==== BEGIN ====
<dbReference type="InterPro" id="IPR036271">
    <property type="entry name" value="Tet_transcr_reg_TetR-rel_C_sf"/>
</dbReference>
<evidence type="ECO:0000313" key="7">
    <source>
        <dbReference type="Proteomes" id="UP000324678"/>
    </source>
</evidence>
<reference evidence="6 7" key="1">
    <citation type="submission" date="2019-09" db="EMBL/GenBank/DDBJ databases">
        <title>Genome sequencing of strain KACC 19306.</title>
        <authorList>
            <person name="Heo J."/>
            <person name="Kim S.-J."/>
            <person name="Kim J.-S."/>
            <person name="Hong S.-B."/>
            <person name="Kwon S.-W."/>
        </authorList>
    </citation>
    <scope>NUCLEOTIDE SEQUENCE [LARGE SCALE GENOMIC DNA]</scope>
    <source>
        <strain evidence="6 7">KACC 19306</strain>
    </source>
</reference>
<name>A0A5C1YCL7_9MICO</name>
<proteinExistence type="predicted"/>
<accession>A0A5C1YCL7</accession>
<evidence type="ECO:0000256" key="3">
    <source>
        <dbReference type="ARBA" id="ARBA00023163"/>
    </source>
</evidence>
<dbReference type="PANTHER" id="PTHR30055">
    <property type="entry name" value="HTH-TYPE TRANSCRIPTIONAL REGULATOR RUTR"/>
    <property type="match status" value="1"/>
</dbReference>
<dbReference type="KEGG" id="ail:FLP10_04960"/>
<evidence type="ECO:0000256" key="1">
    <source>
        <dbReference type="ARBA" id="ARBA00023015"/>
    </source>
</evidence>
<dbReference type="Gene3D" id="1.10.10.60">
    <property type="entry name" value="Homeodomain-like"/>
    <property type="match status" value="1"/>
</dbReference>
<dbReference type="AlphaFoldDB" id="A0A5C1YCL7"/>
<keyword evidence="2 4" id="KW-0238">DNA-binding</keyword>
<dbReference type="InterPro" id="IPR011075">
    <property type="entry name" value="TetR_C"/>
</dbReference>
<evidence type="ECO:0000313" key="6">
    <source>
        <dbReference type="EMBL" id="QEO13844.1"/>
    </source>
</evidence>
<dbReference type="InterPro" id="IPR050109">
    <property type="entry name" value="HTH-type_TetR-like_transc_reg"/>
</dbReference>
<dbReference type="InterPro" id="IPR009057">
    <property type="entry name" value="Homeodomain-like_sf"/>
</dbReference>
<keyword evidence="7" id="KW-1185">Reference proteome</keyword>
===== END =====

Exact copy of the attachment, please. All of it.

<dbReference type="InterPro" id="IPR036271">
    <property type="entry name" value="Tet_transcr_reg_TetR-rel_C_sf"/>
</dbReference>
<evidence type="ECO:0000313" key="7">
    <source>
        <dbReference type="Proteomes" id="UP000324678"/>
    </source>
</evidence>
<reference evidence="6 7" key="1">
    <citation type="submission" date="2019-09" db="EMBL/GenBank/DDBJ databases">
        <title>Genome sequencing of strain KACC 19306.</title>
        <authorList>
            <person name="Heo J."/>
            <person name="Kim S.-J."/>
            <person name="Kim J.-S."/>
            <person name="Hong S.-B."/>
            <person name="Kwon S.-W."/>
        </authorList>
    </citation>
    <scope>NUCLEOTIDE SEQUENCE [LARGE SCALE GENOMIC DNA]</scope>
    <source>
        <strain evidence="6 7">KACC 19306</strain>
    </source>
</reference>
<name>A0A5C1YCL7_9MICO</name>
<proteinExistence type="predicted"/>
<accession>A0A5C1YCL7</accession>
<evidence type="ECO:0000256" key="3">
    <source>
        <dbReference type="ARBA" id="ARBA00023163"/>
    </source>
</evidence>
<dbReference type="PANTHER" id="PTHR30055">
    <property type="entry name" value="HTH-TYPE TRANSCRIPTIONAL REGULATOR RUTR"/>
    <property type="match status" value="1"/>
</dbReference>
<dbReference type="KEGG" id="ail:FLP10_04960"/>
<evidence type="ECO:0000256" key="1">
    <source>
        <dbReference type="ARBA" id="ARBA00023015"/>
    </source>
</evidence>
<dbReference type="Gene3D" id="1.10.10.60">
    <property type="entry name" value="Homeodomain-like"/>
    <property type="match status" value="1"/>
</dbReference>
<dbReference type="AlphaFoldDB" id="A0A5C1YCL7"/>
<keyword evidence="2 4" id="KW-0238">DNA-binding</keyword>
<dbReference type="InterPro" id="IPR011075">
    <property type="entry name" value="TetR_C"/>
</dbReference>
<evidence type="ECO:0000313" key="6">
    <source>
        <dbReference type="EMBL" id="QEO13844.1"/>
    </source>
</evidence>
<dbReference type="InterPro" id="IPR050109">
    <property type="entry name" value="HTH-type_TetR-like_transc_reg"/>
</dbReference>
<dbReference type="InterPro" id="IPR009057">
    <property type="entry name" value="Homeodomain-like_sf"/>
</dbReference>
<keyword evidence="7" id="KW-1185">Reference proteome</keyword>